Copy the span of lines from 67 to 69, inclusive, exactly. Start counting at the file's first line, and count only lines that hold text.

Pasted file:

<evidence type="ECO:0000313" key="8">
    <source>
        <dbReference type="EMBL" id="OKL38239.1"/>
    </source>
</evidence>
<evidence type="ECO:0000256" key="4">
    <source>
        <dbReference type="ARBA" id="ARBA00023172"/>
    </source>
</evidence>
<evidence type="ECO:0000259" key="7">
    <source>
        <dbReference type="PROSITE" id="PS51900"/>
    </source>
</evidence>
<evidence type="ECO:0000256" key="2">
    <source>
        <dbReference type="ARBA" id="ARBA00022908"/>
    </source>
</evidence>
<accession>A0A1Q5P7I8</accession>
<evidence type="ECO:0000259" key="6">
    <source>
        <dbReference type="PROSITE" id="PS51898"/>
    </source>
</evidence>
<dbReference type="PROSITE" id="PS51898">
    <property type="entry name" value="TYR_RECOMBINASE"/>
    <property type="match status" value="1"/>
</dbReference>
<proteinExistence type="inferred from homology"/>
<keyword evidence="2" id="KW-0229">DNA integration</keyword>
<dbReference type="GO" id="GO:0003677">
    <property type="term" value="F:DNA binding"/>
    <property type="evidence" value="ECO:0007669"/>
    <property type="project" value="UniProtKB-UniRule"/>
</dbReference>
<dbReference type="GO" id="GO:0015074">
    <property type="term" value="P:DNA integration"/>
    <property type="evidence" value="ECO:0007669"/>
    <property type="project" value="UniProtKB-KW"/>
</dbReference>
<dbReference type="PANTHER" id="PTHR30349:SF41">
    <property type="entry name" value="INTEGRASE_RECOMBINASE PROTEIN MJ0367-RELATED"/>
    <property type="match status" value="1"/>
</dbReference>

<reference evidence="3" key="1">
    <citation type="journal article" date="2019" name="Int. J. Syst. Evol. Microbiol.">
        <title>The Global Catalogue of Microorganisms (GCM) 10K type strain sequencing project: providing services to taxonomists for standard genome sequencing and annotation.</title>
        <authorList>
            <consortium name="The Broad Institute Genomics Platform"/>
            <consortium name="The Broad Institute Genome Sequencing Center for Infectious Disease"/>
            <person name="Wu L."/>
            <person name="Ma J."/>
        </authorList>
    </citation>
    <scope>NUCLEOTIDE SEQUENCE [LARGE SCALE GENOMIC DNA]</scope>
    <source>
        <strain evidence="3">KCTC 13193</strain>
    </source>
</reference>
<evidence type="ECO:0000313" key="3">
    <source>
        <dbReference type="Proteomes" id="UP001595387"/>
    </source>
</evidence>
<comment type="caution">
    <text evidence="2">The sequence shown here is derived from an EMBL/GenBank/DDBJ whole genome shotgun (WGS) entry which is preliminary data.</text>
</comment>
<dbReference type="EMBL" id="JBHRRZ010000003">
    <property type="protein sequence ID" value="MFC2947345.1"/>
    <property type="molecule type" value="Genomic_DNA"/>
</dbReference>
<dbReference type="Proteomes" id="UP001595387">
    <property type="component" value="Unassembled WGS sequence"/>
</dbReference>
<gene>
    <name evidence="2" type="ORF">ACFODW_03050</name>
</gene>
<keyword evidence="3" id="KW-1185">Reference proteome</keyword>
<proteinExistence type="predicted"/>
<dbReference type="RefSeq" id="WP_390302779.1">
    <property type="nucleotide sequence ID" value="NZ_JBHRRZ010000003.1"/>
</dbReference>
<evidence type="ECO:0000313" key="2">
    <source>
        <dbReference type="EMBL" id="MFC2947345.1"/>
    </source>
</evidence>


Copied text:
<comment type="caution">
    <text evidence="2">The sequence shown here is derived from an EMBL/GenBank/DDBJ whole genome shotgun (WGS) entry which is preliminary data.</text>
</comment>